Stephen Schueller, assistant professor of psychological science, will use his three-year NIH grant to crowdsource a mental health intervention platform to help people self-manage issues such as depression and anxiety. Patricia DeVoe / School of Social Ecology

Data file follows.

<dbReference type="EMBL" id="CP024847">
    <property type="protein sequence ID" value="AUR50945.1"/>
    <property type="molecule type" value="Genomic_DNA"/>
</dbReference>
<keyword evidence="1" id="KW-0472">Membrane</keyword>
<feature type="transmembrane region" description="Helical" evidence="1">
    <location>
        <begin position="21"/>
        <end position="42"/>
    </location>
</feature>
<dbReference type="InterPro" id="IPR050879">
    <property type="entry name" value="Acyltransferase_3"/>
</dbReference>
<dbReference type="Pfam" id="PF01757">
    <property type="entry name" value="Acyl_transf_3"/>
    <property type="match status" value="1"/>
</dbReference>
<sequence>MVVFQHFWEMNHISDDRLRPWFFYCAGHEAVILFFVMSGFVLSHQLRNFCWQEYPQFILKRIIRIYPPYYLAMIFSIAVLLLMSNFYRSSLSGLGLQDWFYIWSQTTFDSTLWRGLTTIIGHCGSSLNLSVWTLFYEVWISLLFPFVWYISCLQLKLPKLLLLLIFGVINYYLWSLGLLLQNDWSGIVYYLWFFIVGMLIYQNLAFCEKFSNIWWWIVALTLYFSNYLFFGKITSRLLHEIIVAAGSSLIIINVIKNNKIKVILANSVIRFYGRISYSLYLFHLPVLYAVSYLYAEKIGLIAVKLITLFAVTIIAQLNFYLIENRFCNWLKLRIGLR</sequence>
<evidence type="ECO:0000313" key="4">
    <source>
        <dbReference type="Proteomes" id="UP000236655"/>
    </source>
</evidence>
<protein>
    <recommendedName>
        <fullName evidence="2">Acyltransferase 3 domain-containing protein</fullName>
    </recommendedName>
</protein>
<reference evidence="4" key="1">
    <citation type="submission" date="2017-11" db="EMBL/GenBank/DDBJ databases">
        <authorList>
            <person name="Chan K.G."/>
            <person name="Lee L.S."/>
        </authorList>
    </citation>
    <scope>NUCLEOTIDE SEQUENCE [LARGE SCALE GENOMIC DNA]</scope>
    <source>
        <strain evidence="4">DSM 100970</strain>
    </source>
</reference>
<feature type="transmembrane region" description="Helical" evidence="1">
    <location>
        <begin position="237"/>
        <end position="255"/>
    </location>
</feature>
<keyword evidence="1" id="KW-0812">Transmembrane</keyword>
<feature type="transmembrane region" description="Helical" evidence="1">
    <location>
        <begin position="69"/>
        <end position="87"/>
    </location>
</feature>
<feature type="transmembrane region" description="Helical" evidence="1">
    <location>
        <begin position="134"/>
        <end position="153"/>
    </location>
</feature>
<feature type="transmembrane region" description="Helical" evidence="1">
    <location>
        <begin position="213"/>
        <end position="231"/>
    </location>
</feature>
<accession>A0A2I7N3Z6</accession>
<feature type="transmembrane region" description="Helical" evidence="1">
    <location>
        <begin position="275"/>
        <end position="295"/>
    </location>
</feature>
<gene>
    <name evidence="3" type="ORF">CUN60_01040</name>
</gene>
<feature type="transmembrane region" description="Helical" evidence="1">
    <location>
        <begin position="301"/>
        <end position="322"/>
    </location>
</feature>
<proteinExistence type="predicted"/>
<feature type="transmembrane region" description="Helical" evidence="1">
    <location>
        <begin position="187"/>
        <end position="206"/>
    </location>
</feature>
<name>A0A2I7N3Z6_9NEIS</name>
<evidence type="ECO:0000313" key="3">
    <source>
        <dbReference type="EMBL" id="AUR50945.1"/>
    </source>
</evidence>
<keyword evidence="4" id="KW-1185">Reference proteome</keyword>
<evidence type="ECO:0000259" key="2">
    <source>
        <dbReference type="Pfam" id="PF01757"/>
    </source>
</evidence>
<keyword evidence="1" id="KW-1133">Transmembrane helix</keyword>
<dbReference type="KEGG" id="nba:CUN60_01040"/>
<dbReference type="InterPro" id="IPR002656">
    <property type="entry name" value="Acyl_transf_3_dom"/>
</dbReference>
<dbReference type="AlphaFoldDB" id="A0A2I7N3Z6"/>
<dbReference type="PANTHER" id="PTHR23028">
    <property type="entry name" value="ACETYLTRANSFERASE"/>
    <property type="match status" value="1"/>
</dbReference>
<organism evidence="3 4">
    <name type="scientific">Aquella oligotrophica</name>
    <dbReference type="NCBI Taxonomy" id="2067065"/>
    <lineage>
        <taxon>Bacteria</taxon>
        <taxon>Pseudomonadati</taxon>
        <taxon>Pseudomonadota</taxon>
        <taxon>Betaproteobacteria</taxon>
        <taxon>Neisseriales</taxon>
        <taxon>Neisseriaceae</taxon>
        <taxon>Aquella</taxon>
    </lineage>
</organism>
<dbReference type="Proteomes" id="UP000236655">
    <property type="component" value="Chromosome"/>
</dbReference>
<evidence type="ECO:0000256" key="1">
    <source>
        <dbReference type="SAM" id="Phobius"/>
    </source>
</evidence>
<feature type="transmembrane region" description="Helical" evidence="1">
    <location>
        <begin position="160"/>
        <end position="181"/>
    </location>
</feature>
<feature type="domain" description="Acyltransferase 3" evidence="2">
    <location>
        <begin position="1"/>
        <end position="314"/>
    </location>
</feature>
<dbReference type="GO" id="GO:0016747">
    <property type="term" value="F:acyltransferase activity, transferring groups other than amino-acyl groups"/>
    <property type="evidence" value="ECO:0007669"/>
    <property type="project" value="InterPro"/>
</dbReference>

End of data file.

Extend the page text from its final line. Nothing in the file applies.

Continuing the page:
Stephen Schueller, assistant professor of psychological science, has been awarded a three-year, $680,000 grant from the National Institute of Mental Health to develop and evaluate a crowdsourced anxiety and depression intervention platform. Crowdsourcing is the practice of obtaining input from large numbers of people via the internet. The project will increase understanding of various problems – such as depression, anxiety and eating disorders – by collecting information from the 3,000 daily visitors to the nonprofit Mental Health America’s online screening tests. “People are using technology to learn things about themselves, and through this project, we will learn more about how technology can be used to develop evidence-based intervention strategies to help treat mental health issues,” Schueller said. According to MHA, 50 percent of those accessing its questionnaires would prefer using a digital tool to self-manage their symptoms, rather than visiting a psychologist, psychiatrist or therapist in person. Schueller, who is partnering with MHA to develop the intervention platform, noted that awareness of assistance options can be expanded through technology. “What’s exciting is the potential for scalability without sacrificing efficacy,” he said. “One in 4 people will experience a mental health issue in their life, and through a crowd-powered platform, we can harness the wisdom of millions to help treat millions.”